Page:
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Knitting Tutorial: Stitch Deconstruction Series -- Ribbing

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The past couple of issues have been delving into the world of specific stitches, such as garter stitch and stockinette stitch, where we're learning the ins and outs of their qualities and characteristics and little tricks for handling. In this final installment of the Stitch Deconstruction Series, let's talk about our favorite edging: Ribbing!

One of the best parts about ribbing is that it is completely reversible, regardless of what combination of knit and purl combinations you use. It's best used as a trim border along the hem, neck or wrists, not only because of its anti-curling tendency, but because of its elasticity. Ribbing stretches quite significantly lengthwise and is nicely elastic widthwise, allowing it to cling to the body in a nicely accentuating way.

Ribbing can be worked in any multiple, meaning if you wanted a K2p2 Rib (Knit 2, purl 2 ribbing), you would cast on a multiple of four stitches, such as 12. If you wanted a K1p2 Rib, you would cast on a multiple of three. There is one caveat to this though. If you have two pieces that are to be seamed together and you wish for your ribbing to look continuous, always add two edge or selvage stitches. Those selvage stitches will get sucked up into the seaming process, making your ribbing flow from one piece to the next.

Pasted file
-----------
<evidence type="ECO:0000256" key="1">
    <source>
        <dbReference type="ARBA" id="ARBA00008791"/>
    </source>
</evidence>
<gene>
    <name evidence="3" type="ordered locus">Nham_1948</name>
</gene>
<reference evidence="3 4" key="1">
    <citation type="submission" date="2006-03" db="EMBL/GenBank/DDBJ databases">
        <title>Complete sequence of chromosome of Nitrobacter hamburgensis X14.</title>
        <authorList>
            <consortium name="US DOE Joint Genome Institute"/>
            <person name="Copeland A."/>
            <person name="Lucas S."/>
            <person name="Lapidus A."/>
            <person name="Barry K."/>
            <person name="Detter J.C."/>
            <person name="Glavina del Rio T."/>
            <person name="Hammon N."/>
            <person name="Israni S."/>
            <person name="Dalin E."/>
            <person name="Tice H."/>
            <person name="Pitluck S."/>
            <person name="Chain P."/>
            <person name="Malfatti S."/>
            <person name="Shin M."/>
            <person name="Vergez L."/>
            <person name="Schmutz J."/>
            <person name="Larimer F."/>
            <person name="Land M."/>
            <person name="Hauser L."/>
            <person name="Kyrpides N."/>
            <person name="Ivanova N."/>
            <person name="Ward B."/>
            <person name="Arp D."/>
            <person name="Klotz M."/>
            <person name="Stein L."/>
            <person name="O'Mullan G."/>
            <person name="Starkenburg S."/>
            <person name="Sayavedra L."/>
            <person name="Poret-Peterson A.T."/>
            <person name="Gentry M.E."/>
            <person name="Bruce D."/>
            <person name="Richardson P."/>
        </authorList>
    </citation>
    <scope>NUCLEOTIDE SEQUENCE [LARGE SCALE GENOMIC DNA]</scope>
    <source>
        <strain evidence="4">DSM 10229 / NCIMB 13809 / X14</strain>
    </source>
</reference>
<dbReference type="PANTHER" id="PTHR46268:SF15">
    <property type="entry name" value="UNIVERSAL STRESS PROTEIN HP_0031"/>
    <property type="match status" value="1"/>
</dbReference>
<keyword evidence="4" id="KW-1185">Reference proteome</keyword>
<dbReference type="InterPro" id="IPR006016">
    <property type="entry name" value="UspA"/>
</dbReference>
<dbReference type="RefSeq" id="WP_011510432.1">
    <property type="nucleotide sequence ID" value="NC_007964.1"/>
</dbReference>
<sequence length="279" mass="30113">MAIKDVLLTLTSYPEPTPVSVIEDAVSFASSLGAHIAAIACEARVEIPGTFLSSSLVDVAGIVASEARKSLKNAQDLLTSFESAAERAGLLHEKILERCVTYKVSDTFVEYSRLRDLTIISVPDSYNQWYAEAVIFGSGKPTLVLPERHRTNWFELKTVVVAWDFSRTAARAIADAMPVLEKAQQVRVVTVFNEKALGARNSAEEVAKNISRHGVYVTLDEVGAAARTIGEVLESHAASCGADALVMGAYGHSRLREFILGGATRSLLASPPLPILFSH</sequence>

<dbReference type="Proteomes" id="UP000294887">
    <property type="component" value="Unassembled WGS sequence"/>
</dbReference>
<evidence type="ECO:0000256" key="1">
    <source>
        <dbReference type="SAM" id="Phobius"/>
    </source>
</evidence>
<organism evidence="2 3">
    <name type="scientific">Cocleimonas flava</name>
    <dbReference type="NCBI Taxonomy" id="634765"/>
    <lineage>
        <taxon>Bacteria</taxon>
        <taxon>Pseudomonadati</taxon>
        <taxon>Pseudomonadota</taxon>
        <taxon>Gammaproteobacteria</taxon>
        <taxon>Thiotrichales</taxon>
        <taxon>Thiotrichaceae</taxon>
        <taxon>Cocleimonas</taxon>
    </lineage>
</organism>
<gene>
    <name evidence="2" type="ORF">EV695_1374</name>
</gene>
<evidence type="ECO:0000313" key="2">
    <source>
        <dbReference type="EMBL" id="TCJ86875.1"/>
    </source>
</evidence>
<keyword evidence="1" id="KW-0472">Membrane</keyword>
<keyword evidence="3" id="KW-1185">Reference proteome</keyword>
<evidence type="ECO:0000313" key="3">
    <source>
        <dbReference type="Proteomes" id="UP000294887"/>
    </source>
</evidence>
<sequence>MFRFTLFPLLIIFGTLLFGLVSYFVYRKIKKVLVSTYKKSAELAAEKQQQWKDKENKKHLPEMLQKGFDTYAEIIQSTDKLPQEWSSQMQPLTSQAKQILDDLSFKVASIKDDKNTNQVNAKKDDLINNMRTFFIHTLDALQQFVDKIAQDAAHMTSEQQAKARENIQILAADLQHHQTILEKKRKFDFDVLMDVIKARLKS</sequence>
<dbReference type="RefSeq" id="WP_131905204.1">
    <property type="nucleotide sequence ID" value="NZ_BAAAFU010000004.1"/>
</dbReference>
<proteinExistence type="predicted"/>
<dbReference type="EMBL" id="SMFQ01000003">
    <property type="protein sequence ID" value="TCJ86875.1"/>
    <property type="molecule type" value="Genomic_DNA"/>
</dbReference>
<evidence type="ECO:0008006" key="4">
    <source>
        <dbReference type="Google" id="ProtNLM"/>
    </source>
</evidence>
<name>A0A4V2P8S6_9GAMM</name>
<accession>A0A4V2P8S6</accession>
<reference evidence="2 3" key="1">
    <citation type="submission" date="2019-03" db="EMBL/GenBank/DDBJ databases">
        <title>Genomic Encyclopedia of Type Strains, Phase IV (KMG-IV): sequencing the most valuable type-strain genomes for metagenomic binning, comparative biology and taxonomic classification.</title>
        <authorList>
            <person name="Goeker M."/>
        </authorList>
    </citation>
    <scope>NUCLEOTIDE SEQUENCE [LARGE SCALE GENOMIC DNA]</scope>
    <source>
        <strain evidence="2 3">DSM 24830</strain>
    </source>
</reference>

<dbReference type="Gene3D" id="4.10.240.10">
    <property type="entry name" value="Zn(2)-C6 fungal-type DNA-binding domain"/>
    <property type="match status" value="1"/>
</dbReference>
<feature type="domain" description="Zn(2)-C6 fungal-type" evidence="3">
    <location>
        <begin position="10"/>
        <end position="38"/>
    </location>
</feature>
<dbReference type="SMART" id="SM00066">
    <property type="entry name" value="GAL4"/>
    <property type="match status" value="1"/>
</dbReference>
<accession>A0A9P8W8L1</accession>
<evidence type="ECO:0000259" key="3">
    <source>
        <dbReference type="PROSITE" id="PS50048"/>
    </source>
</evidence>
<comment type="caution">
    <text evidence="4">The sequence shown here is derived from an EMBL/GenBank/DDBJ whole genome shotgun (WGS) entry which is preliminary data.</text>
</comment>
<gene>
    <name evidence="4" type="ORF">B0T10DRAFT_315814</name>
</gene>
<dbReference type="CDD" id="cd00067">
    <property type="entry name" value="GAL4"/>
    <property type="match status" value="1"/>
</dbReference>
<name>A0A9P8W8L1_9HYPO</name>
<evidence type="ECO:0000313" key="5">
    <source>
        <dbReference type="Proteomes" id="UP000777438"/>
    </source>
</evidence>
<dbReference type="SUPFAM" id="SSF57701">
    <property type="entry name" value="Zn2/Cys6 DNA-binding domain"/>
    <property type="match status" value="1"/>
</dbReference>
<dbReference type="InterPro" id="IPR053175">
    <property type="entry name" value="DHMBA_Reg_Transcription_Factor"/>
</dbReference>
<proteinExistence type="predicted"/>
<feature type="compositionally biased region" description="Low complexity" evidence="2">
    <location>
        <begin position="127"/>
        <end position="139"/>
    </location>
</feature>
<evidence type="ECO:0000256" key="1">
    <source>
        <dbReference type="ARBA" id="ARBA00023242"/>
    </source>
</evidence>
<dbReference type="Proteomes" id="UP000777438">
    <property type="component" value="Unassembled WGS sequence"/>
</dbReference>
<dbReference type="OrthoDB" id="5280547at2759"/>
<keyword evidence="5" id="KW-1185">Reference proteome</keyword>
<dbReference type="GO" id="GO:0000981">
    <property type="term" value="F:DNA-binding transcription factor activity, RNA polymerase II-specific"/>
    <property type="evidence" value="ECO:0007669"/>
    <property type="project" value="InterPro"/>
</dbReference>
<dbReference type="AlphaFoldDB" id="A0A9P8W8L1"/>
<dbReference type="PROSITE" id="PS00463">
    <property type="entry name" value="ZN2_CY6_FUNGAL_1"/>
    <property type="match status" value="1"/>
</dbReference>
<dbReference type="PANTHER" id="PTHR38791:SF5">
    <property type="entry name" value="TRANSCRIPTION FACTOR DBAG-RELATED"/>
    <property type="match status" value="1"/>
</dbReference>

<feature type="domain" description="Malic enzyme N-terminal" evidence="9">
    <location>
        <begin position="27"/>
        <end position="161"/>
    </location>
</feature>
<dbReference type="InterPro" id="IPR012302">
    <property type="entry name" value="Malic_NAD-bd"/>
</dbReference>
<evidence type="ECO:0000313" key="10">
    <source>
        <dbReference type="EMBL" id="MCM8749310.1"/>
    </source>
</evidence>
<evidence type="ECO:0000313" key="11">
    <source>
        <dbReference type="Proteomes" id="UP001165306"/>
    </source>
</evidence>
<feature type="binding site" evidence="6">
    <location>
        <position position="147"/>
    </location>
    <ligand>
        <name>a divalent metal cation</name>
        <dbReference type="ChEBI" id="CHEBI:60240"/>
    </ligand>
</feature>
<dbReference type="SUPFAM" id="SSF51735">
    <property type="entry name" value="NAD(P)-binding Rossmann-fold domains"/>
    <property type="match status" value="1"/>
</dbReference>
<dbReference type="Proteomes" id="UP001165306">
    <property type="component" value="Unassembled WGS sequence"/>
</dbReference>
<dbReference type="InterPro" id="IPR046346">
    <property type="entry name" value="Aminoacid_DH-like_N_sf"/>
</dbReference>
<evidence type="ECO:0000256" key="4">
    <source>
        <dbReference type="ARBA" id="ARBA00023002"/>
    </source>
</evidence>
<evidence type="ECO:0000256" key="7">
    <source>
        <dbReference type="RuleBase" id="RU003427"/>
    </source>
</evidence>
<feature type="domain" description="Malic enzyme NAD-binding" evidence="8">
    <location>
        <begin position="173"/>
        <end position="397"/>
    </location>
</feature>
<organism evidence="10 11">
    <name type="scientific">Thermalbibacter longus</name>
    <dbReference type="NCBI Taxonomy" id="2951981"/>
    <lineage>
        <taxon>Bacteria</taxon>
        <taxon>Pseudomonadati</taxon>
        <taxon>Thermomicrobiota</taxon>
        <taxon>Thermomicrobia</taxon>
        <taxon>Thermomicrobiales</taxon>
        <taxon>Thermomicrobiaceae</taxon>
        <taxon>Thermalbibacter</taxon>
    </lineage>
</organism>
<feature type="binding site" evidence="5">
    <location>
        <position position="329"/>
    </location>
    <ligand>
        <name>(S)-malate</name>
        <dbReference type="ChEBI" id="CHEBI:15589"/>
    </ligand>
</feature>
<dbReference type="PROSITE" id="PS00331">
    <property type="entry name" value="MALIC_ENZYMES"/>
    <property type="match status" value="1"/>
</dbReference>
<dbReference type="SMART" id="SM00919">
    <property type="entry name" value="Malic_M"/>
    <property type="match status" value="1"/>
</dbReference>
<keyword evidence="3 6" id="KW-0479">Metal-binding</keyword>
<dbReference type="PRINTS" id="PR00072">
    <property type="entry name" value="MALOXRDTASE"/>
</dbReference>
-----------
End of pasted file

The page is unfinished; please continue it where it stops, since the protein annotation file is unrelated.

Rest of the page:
Here are my top three tips and tricks to remember when working with ribbing:

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1. Often, you'll read a pattern that says, "Knit the knits and purl the purls," which isn't the easiest thing for a beginner to understand. Quite simply, it means that when you are working along your needle, the smooth side of the stitch facing you is a knit, so you would knit it to maintain the ribbing, and the bumpy side of the stitch facing you is a purl, so you would purl it to maintain the ribbing.

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2. Counting stitches in ribbing is very easy, especially if you remember the stitch multiple. You can count the V-shape, of course, but if you know that it is a K2p2 Rib, you would count each smooth ridge as two and each purl valley as two, so it would be: 2, 4, 6, 8, etc. When counting rows, simply count the V-shapes all the way up the knit-ridge, just as I showed you in the last newsletter.

3. When it comes to blocking your ribbing, less "stress" is helpful in keeping the elastic nature. I prefer working with steam, so here's how I do it:

a. Without pinning the ribbing down, really hit it with the steam (don't touch it with an iron though!).
b. Set the steamer down and grab both sides of the ribbed piece and give it a couple of good stretches widthwise.
c. Then grab the top and bottom and give it a couple of good stretches lengthwise.
d. Repeat the widthwise stretch once more.
This process really smooths any rough-looking stitches, settles the ridges and allows the loftiness of the yarn to unite perfectly with the rib for a beautiful bounciness.

Be sure to visit next issue when I show you a surprising little trick to handle any sloppy-looking ribs!

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